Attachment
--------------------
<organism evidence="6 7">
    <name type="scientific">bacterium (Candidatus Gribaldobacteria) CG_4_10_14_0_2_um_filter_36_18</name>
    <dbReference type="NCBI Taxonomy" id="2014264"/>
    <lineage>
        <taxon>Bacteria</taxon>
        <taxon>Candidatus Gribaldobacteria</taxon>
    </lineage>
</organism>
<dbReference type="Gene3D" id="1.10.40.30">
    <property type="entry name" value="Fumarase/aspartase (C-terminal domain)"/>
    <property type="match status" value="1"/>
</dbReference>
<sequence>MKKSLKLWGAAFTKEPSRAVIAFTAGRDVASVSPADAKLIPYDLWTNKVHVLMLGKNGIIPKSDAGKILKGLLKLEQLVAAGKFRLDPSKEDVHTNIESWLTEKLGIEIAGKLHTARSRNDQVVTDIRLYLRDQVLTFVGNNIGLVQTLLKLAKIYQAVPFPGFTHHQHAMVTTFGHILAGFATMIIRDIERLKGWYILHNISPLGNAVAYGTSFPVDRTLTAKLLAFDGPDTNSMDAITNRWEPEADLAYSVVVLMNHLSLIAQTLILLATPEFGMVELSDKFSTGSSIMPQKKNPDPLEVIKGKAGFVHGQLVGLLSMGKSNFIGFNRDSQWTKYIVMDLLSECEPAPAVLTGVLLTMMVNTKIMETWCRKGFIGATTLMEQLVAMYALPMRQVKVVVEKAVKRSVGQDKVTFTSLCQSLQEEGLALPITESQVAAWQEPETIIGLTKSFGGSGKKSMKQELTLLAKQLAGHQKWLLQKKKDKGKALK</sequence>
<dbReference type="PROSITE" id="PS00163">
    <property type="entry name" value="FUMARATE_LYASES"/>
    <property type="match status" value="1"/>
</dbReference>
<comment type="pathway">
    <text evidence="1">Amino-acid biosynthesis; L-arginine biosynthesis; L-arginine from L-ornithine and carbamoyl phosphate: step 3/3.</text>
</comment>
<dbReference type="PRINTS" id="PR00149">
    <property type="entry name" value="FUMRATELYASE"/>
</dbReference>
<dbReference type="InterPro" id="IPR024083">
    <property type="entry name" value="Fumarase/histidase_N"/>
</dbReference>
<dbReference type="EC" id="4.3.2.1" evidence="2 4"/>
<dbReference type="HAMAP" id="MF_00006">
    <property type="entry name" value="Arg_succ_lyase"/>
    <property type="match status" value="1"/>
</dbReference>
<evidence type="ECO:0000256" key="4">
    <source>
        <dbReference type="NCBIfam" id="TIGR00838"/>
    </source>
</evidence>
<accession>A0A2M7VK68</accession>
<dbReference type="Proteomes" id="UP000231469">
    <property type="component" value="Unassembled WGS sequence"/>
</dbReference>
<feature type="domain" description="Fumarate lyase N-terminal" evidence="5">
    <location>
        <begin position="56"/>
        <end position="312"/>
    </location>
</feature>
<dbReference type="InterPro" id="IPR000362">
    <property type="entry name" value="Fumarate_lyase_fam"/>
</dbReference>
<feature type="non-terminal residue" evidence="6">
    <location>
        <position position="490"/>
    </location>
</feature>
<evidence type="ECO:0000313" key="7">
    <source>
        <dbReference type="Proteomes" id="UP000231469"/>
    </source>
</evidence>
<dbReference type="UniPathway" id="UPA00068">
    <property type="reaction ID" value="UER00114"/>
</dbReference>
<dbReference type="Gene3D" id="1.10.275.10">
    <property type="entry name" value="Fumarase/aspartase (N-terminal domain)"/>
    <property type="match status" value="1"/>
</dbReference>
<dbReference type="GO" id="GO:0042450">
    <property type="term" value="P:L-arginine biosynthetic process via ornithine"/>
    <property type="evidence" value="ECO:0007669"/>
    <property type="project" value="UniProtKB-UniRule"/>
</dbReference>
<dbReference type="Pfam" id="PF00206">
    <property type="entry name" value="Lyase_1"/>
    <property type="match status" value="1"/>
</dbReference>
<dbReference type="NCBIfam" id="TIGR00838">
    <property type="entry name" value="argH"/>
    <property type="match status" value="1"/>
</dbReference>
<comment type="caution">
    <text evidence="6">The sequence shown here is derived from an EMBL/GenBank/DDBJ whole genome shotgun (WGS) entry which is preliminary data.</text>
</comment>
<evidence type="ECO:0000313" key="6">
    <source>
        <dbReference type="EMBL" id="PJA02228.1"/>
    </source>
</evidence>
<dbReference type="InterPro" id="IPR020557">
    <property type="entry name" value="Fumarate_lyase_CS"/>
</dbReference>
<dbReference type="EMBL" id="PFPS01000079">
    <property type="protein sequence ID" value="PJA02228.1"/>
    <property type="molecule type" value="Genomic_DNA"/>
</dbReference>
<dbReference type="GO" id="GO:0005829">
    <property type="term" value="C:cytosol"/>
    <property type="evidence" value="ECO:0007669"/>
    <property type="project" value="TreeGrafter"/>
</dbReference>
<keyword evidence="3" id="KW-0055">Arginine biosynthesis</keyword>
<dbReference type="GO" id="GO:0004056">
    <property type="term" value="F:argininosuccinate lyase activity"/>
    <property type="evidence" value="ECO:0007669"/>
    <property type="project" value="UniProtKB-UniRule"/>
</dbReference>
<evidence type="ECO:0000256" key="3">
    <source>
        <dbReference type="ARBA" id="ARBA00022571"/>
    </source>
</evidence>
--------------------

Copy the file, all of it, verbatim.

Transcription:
<organism evidence="6 7">
    <name type="scientific">bacterium (Candidatus Gribaldobacteria) CG_4_10_14_0_2_um_filter_36_18</name>
    <dbReference type="NCBI Taxonomy" id="2014264"/>
    <lineage>
        <taxon>Bacteria</taxon>
        <taxon>Candidatus Gribaldobacteria</taxon>
    </lineage>
</organism>
<dbReference type="Gene3D" id="1.10.40.30">
    <property type="entry name" value="Fumarase/aspartase (C-terminal domain)"/>
    <property type="match status" value="1"/>
</dbReference>
<sequence>MKKSLKLWGAAFTKEPSRAVIAFTAGRDVASVSPADAKLIPYDLWTNKVHVLMLGKNGIIPKSDAGKILKGLLKLEQLVAAGKFRLDPSKEDVHTNIESWLTEKLGIEIAGKLHTARSRNDQVVTDIRLYLRDQVLTFVGNNIGLVQTLLKLAKIYQAVPFPGFTHHQHAMVTTFGHILAGFATMIIRDIERLKGWYILHNISPLGNAVAYGTSFPVDRTLTAKLLAFDGPDTNSMDAITNRWEPEADLAYSVVVLMNHLSLIAQTLILLATPEFGMVELSDKFSTGSSIMPQKKNPDPLEVIKGKAGFVHGQLVGLLSMGKSNFIGFNRDSQWTKYIVMDLLSECEPAPAVLTGVLLTMMVNTKIMETWCRKGFIGATTLMEQLVAMYALPMRQVKVVVEKAVKRSVGQDKVTFTSLCQSLQEEGLALPITESQVAAWQEPETIIGLTKSFGGSGKKSMKQELTLLAKQLAGHQKWLLQKKKDKGKALK</sequence>
<dbReference type="PROSITE" id="PS00163">
    <property type="entry name" value="FUMARATE_LYASES"/>
    <property type="match status" value="1"/>
</dbReference>
<comment type="pathway">
    <text evidence="1">Amino-acid biosynthesis; L-arginine biosynthesis; L-arginine from L-ornithine and carbamoyl phosphate: step 3/3.</text>
</comment>
<dbReference type="PRINTS" id="PR00149">
    <property type="entry name" value="FUMRATELYASE"/>
</dbReference>
<dbReference type="InterPro" id="IPR024083">
    <property type="entry name" value="Fumarase/histidase_N"/>
</dbReference>
<dbReference type="EC" id="4.3.2.1" evidence="2 4"/>
<dbReference type="HAMAP" id="MF_00006">
    <property type="entry name" value="Arg_succ_lyase"/>
    <property type="match status" value="1"/>
</dbReference>
<evidence type="ECO:0000256" key="4">
    <source>
        <dbReference type="NCBIfam" id="TIGR00838"/>
    </source>
</evidence>
<accession>A0A2M7VK68</accession>
<dbReference type="Proteomes" id="UP000231469">
    <property type="component" value="Unassembled WGS sequence"/>
</dbReference>
<feature type="domain" description="Fumarate lyase N-terminal" evidence="5">
    <location>
        <begin position="56"/>
        <end position="312"/>
    </location>
</feature>
<dbReference type="InterPro" id="IPR000362">
    <property type="entry name" value="Fumarate_lyase_fam"/>
</dbReference>
<feature type="non-terminal residue" evidence="6">
    <location>
        <position position="490"/>
    </location>
</feature>
<evidence type="ECO:0000313" key="7">
    <source>
        <dbReference type="Proteomes" id="UP000231469"/>
    </source>
</evidence>
<dbReference type="UniPathway" id="UPA00068">
    <property type="reaction ID" value="UER00114"/>
</dbReference>
<dbReference type="Gene3D" id="1.10.275.10">
    <property type="entry name" value="Fumarase/aspartase (N-terminal domain)"/>
    <property type="match status" value="1"/>
</dbReference>
<dbReference type="GO" id="GO:0042450">
    <property type="term" value="P:L-arginine biosynthetic process via ornithine"/>
    <property type="evidence" value="ECO:0007669"/>
    <property type="project" value="UniProtKB-UniRule"/>
</dbReference>
<dbReference type="Pfam" id="PF00206">
    <property type="entry name" value="Lyase_1"/>
    <property type="match status" value="1"/>
</dbReference>
<dbReference type="NCBIfam" id="TIGR00838">
    <property type="entry name" value="argH"/>
    <property type="match status" value="1"/>
</dbReference>
<comment type="caution">
    <text evidence="6">The sequence shown here is derived from an EMBL/GenBank/DDBJ whole genome shotgun (WGS) entry which is preliminary data.</text>
</comment>
<evidence type="ECO:0000313" key="6">
    <source>
        <dbReference type="EMBL" id="PJA02228.1"/>
    </source>
</evidence>
<dbReference type="InterPro" id="IPR020557">
    <property type="entry name" value="Fumarate_lyase_CS"/>
</dbReference>
<dbReference type="EMBL" id="PFPS01000079">
    <property type="protein sequence ID" value="PJA02228.1"/>
    <property type="molecule type" value="Genomic_DNA"/>
</dbReference>
<dbReference type="GO" id="GO:0005829">
    <property type="term" value="C:cytosol"/>
    <property type="evidence" value="ECO:0007669"/>
    <property type="project" value="TreeGrafter"/>
</dbReference>
<keyword evidence="3" id="KW-0055">Arginine biosynthesis</keyword>
<dbReference type="GO" id="GO:0004056">
    <property type="term" value="F:argininosuccinate lyase activity"/>
    <property type="evidence" value="ECO:0007669"/>
    <property type="project" value="UniProtKB-UniRule"/>
</dbReference>
<evidence type="ECO:0000256" key="3">
    <source>
        <dbReference type="ARBA" id="ARBA00022571"/>
    </source>
</evidence>